Dressing in layers allows riders to modulate body temperature and perspiration. Broom suggests leaving extra clothes and shoes at work — or carry them — if you're likely to encounter significant mud or water.
    Hunt is one of 21 employees in Rogue Creamery's "Nellie Green Pedal Power" bike-commuting program, in which employees who have worked at least 1,000 hours and agree to bike to work at least 45 times within a year receive a free commuter bike. More than two-thirds of the creamery's employees have signed up for the program.
    Hunt says he experimented to determine what works best for his daily commute.
    "I purchased rain gear and wear thermal clothing under my normal clothing," says Hunt. "I've found that heavy gloves limit freedom of hand movement. I use lighter, insulated gloves with vinyl gloves underneath for moisture protection."
    In order to stay safe, bike commuters have to make sure drivers and others can see them, and bikers have to be able to see things like potholes, road debris, seams in the asphalt, curbs and, of course, snow and ice.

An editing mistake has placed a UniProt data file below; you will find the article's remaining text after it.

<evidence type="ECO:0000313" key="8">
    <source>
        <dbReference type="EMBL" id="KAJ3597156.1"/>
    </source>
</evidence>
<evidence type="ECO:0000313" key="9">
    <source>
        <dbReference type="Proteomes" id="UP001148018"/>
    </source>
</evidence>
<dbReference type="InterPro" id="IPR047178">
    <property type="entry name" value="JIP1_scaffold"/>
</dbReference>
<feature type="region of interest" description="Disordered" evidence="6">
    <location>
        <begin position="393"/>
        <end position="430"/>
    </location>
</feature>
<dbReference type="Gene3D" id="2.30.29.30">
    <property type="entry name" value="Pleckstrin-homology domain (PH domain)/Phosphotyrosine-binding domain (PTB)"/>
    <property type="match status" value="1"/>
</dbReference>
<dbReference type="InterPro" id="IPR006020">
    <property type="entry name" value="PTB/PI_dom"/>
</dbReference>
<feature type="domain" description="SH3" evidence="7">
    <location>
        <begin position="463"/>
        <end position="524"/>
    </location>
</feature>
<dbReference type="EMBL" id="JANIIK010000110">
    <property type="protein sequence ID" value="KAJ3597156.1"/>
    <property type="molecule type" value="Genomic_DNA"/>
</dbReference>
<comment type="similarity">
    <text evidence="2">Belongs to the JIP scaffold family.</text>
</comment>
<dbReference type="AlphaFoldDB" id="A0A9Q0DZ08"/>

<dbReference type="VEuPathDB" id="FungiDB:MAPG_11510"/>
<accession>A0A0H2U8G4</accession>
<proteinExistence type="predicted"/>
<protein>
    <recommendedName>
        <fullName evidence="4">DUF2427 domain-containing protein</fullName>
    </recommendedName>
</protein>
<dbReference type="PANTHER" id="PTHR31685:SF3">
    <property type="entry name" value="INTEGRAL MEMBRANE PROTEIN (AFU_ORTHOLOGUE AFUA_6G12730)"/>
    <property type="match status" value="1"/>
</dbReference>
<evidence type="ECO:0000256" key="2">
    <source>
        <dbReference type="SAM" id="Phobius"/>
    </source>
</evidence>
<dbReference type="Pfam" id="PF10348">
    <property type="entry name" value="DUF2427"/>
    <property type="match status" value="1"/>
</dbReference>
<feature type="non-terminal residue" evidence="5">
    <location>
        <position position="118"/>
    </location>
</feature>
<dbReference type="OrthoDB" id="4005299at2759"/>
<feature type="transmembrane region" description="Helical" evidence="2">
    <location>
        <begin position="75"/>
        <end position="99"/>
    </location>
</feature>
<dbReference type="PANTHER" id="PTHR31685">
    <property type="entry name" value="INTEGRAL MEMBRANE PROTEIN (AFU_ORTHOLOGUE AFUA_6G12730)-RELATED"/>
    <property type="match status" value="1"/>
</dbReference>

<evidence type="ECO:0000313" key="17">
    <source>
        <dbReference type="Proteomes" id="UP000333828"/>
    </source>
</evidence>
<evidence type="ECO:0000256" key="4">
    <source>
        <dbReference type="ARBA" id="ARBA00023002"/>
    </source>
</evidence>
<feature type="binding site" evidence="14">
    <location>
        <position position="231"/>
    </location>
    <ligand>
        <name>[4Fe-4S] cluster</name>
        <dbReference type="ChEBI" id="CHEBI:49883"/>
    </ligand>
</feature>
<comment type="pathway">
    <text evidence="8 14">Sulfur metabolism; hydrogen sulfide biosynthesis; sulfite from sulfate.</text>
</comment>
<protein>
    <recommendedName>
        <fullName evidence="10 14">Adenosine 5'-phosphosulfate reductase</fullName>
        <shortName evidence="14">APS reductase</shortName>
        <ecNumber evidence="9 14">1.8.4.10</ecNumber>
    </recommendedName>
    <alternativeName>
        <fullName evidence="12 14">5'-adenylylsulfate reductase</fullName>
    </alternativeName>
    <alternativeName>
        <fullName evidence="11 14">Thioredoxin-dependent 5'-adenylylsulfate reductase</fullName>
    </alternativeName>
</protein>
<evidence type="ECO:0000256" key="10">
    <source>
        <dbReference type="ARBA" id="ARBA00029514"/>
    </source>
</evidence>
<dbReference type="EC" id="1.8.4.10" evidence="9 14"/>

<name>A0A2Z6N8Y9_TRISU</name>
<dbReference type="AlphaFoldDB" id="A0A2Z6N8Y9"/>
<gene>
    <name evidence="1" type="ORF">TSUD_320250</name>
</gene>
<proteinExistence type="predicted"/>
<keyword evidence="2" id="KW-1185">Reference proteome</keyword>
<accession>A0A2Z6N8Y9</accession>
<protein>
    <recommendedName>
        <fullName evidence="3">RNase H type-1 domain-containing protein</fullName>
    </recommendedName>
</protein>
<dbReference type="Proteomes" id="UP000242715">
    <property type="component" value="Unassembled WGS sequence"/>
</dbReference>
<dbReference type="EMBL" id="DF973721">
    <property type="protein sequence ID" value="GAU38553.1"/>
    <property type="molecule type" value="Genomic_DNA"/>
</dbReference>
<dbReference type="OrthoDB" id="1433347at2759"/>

"I use two red taillights, one on my helmet and one on my bike," says Broom. "I often set one steady and one to blink. For headlights, I have one white light on my helmet and one on my handlebars."
    Hunt complements smart lighting with eye-catching outerwear, using "a good headlamp, a taillight with a 'distracting' sequence to the blinking that's more apt to get drivers to notice you from behind," as well as a good, reflective vest.
    Broom and Fisher-Smith recommend using fenders to keep water and mud at bay. Savvy riders also pack extra batteries for lights and basic tools, such as a spare inner tube, patch kit and pump, and learn how to make minor repairs.
    Rain is a fact of life that winter bike commuters learn to accept, but sometimes nature has other tricks up her sleeve — such as snow and ice.
    "Bicycles generally handle well in an inch or two of snow," says Broom. "Ice is rare enough that most cyclists don't invest in studded tires, but they exist."